‘I was not very well by that point,’ Ms Rafalat said. ‘The chemotherapy had destroyed my digestive system.
‘My body couldn’t absorb water, it became so bad, and I had be fed through an IV.’
At a follow-up scan at The London Clinic last week, Ms Rafalat was told that ‘trace amounts’ of cancer have returned in her peritoneum – the lining of the abdomen.
‘I hadn’t even heard of a peritoneum and now it’s something I think about every day,’ she said.
Ms Rafalat’s body couldn’t cope with a lower dose of chemotherapy. So in September, doctors decided the side effects outweighed the benefits and she was taken off the treatment
Last week, Ms Rafalat was told that ‘trace amounts’ of cancer have returned in her peritoneum – the lining of the abdomen. She is pictured with her brother and uncle
Ms Rafalat will have regular scans every three months for the next two years to see if the cancer has spread. She takes medication to help her immune system (pictured)
Ms Rafalat will now have regular scans every three months for the next two years to see if the cancer has spread.
She hopes to have further surgery at some point in the future to get rid of tumours as soon as they may appear.
‘Right now the only drugs I’m taking are follow-up medication from my operation to help my immune system,’ she said.
‘I haven’t been given a prognosis by doctors, they’re not sure what the outcome will be.
‘But despite being diagnosed with stage four cancer, I’ve only got traces left in my body and that’s got to be a good thing.’
Throwing herself back into her healthy lifestyle, including walking 10,000 steps a day and doing yoga daily, Ms Rafalat remains hopeful for the future.
She is working with the charity Bowel Cancer UK to raise awareness and fight the perception that bowel cancer is an older person’s disease.
She said: ‘Doctors have asked if I need therapy to deal with the past six months, but my therapy is talking about it. I’ve handled it surprisingly well, as I’m a realist.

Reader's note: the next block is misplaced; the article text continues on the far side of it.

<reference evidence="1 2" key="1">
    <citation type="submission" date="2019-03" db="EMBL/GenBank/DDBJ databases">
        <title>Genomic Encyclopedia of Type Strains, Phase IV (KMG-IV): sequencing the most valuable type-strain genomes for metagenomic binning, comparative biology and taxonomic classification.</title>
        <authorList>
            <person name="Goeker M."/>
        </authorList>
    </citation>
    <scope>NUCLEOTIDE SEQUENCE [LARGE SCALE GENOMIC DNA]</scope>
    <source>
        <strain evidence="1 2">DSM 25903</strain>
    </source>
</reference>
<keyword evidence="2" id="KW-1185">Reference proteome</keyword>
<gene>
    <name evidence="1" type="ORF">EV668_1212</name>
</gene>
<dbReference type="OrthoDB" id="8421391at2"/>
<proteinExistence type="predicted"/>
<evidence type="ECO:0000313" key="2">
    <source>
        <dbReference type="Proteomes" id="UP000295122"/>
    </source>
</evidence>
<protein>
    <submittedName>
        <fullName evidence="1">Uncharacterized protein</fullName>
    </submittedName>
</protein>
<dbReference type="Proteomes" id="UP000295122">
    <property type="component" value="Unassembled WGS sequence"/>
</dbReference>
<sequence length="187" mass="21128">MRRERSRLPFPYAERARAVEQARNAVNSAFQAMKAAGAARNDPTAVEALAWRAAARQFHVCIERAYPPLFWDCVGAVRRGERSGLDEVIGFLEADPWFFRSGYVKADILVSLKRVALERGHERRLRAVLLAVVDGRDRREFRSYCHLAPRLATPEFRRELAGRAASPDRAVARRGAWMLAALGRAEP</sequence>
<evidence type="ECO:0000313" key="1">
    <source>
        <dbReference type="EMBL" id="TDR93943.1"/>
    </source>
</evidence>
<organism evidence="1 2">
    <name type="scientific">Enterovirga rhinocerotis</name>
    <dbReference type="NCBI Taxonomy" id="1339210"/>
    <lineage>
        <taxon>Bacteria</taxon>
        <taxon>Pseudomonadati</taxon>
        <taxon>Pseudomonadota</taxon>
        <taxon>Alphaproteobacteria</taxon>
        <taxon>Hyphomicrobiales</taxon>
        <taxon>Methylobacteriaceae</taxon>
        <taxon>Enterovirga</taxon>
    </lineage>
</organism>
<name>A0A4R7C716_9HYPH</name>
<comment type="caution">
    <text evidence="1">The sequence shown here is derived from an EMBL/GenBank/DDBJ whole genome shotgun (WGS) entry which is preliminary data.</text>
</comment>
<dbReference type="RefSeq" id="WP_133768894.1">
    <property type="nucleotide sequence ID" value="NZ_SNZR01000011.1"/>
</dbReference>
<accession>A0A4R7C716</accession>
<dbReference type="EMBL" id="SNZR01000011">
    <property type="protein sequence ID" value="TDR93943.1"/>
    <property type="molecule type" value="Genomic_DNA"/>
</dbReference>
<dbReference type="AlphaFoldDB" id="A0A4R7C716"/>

‘Hope keeps me going and you never know what might change.
‘I always laugh with my family that I only need to stay alive long enough for them to develop the next step in treatment.
‘But for now, I just want to raise awareness and put bowel cancer on the radar.’
What is bowel cancer and what are the symptoms?
Bowel, or colorectal, cancer affects the large bowel, which is made up of the colon and rectum.
Such tumours usually develop from pre-cancerous growths, called polyps.
- Bleeding from the bottom
- Blood in stools
- A change in bowel habits lasting at least three weeks
- Unexplained weight loss
- Extreme, unexplained tiredness
- Abdominal pain
Most cases have no clear cause, however, people are more at risk if they:
- Are over 50
- Have a family history of the condition
- Have a personal history of polyps in their bowel
- Suffer from inflammatory bowel disease, such as Crohn’s disease
- Lead an unhealthy lifestyle
Treatment usually involves surgery, and chemo- and radiotherapy.
More than nine out of 10 people with stage one bowel cancer survive five years or more after their diagnosis.
This drops significantly if it is diagnosed in later stages.
According to Bowel Cancer UK figures, more than 41,200 people are diagnosed with bowel cancer every year in the UK.
It affects around 40 per 100,000 adults per year in the US, according to the National Cancer Institute.